The painter John Constable was born on June 11, 1776 in East Bergholt, Suffolk. Until 1799 he worked in the shop of his father, Golding Constable, but then entered the Royal Academy in London, where he became a student of Joseph Farington. He was strongly influenced by Jacob van Ruisdael and Claude Lorrain, before he found his own style of painting, based on the immediate observation of nature.
In spite of his studies at the academy, John Constable largely remained self-taught. In 1802 Constable had his first exhibition in London. That same year, he bought a studio in his home town. In 1809 he met his future wife, Maria Bricknell, the daughter of a civil servant. In 1816, one year after his mother's death, Constable married Maria Bricknell, with whom he had 7 children. John Constable was particularly interested in landscape paintings, in which he tried to capture the phenomena and the variability of nature.
Initially, John Constable's paintings only seemed to meet with little interest in England. After he had participated in the Paris Salon, however, they became very successful in France. Constable's picture "The Hay Wain", which was shown at the Paris Salon, for example, influenced Delacroix's palette.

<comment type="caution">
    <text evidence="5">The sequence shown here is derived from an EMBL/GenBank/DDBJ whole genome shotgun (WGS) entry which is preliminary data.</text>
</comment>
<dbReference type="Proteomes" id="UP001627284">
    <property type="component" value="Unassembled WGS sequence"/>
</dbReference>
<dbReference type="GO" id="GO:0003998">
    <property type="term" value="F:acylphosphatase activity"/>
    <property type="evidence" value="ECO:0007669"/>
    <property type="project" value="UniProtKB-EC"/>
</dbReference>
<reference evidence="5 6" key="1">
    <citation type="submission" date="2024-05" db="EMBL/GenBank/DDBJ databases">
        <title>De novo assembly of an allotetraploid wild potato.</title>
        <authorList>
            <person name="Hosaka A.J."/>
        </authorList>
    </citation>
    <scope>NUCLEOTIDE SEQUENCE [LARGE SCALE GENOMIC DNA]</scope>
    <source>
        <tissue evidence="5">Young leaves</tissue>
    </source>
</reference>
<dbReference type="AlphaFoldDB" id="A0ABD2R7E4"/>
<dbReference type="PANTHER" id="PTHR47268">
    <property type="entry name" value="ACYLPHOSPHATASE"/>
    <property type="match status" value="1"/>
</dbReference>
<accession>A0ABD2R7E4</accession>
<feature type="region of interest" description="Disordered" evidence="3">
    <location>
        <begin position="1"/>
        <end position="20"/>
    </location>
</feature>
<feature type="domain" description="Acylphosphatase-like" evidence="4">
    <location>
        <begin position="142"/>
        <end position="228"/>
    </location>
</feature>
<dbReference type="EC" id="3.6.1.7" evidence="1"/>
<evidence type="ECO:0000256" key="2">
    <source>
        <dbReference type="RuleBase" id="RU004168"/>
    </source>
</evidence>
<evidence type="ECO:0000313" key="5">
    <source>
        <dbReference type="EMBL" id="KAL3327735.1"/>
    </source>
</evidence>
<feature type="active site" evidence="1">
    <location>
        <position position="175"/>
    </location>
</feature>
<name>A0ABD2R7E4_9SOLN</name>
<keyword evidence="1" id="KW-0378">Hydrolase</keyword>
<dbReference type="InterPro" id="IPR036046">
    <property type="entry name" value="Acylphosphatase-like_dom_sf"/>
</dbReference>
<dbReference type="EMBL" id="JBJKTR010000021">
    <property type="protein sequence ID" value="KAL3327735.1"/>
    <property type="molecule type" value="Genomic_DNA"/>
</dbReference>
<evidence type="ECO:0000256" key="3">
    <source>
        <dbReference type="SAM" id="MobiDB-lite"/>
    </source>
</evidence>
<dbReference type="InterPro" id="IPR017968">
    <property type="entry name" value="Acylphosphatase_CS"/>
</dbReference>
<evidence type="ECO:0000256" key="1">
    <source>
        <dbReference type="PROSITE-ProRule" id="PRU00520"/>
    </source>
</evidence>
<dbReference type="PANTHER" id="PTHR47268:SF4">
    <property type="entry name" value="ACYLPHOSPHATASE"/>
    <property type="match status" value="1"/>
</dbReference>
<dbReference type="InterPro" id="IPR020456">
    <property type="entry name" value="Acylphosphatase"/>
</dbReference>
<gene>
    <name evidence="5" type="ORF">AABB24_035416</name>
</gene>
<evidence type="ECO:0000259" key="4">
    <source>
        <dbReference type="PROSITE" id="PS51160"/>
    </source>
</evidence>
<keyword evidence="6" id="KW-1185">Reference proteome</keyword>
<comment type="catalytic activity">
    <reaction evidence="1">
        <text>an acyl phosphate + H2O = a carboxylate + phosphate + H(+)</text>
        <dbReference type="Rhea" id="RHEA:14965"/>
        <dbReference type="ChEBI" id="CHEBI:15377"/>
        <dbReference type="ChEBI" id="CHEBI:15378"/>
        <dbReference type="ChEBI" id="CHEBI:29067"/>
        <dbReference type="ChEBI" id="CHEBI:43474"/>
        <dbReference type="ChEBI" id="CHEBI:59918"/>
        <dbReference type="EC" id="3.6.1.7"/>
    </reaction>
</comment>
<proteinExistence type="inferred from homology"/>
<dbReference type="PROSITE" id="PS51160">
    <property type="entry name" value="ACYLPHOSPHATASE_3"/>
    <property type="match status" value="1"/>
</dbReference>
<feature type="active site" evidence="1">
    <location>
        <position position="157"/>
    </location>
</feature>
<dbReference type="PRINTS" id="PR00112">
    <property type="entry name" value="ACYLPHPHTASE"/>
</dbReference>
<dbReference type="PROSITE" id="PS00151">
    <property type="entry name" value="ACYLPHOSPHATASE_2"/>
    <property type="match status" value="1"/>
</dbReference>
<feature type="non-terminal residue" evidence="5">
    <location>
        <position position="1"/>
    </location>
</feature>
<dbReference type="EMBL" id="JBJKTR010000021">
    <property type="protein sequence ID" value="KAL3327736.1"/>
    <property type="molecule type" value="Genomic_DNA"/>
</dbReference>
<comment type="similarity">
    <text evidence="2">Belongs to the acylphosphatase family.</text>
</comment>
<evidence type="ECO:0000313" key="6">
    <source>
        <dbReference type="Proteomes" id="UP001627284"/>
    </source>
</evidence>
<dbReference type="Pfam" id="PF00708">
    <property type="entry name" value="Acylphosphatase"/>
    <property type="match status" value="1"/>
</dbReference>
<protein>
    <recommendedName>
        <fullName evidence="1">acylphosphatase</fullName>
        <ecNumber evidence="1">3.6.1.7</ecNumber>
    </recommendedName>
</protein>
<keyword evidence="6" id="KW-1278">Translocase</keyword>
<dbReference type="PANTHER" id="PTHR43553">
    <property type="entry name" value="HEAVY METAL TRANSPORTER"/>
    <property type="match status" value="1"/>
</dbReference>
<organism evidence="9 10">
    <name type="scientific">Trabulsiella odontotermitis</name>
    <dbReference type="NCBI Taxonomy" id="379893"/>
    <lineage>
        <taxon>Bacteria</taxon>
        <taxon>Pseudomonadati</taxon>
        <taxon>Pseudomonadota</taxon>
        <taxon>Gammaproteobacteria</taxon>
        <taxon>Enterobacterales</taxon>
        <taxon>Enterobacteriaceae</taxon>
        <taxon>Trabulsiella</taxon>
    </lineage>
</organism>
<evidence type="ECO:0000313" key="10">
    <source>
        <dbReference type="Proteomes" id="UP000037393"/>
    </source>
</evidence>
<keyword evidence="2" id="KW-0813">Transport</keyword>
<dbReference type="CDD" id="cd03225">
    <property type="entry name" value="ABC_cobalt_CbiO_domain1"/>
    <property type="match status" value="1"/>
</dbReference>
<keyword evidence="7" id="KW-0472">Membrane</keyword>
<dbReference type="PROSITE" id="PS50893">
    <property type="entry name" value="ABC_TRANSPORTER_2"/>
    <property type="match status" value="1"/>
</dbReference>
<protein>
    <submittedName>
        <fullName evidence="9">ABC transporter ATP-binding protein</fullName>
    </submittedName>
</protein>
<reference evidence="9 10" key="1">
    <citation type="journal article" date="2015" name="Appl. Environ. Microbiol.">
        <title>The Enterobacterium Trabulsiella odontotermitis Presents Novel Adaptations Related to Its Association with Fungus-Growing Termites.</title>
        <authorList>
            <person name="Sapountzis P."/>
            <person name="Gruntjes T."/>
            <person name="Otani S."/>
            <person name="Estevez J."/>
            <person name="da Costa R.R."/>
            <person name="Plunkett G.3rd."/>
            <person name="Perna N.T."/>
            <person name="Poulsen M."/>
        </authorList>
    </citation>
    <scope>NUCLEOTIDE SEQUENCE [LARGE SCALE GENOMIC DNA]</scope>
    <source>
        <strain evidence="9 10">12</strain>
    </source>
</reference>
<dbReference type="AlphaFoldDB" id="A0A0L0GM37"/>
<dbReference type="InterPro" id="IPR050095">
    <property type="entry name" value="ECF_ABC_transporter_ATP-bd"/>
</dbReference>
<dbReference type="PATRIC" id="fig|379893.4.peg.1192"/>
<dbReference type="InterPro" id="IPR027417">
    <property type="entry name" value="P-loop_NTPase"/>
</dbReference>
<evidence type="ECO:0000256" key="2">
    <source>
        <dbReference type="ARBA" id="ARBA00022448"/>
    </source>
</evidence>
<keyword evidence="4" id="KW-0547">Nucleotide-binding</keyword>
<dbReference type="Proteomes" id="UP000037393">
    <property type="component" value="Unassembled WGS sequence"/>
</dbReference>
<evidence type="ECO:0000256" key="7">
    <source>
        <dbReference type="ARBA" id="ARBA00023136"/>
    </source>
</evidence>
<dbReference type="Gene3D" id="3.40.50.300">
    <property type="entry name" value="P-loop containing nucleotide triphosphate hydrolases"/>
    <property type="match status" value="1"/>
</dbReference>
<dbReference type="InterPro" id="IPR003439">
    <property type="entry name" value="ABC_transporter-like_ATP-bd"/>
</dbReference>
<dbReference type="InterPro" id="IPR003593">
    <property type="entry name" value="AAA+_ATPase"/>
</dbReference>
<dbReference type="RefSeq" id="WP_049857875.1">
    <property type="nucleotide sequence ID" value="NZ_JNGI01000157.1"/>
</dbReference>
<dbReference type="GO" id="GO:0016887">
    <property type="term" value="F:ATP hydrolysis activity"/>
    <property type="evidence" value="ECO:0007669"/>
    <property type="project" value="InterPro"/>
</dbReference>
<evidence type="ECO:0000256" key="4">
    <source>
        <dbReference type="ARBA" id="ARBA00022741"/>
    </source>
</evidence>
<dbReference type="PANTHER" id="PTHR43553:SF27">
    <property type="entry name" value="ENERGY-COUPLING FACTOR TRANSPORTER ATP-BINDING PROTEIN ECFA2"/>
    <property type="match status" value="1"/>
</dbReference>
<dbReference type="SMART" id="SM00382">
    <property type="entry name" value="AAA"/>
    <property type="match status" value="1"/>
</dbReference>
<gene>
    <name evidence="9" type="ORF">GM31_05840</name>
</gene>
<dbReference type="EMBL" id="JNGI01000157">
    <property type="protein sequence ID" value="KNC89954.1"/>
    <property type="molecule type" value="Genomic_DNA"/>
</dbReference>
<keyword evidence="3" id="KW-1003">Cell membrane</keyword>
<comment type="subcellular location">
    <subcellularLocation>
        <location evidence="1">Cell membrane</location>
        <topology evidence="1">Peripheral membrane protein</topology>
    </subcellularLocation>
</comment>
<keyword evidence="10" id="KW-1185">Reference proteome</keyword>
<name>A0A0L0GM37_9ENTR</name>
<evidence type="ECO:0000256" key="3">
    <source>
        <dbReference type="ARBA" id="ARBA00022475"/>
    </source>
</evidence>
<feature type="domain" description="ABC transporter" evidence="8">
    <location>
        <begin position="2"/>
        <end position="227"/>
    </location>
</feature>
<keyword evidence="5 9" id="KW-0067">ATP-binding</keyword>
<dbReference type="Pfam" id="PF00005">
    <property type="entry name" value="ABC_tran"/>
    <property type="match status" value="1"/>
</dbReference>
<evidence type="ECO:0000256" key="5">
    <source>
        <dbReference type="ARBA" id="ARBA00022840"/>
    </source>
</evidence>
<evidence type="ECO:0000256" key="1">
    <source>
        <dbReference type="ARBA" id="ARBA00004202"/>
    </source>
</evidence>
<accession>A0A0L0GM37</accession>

With an animated brush stroke and spatula, John Constable tried to capture the atmosphere of the moment, thereby anticipating the Impressionists' interpretation of nature. In 1824 John Constable even received a gold medal from the French king. Among his most important works are "Malvern Hall" (1809) and "The Cornfield" (1826). Constable's series of watercolors are also very famous.
John Constable is regarded as the most important English landscape painter of the 19th century, at a par with William Turner. On November 23, 1828, Maria died from tuberculosis at the age of 41.
John Constable died unexpectedly in the night of March 31, 1837.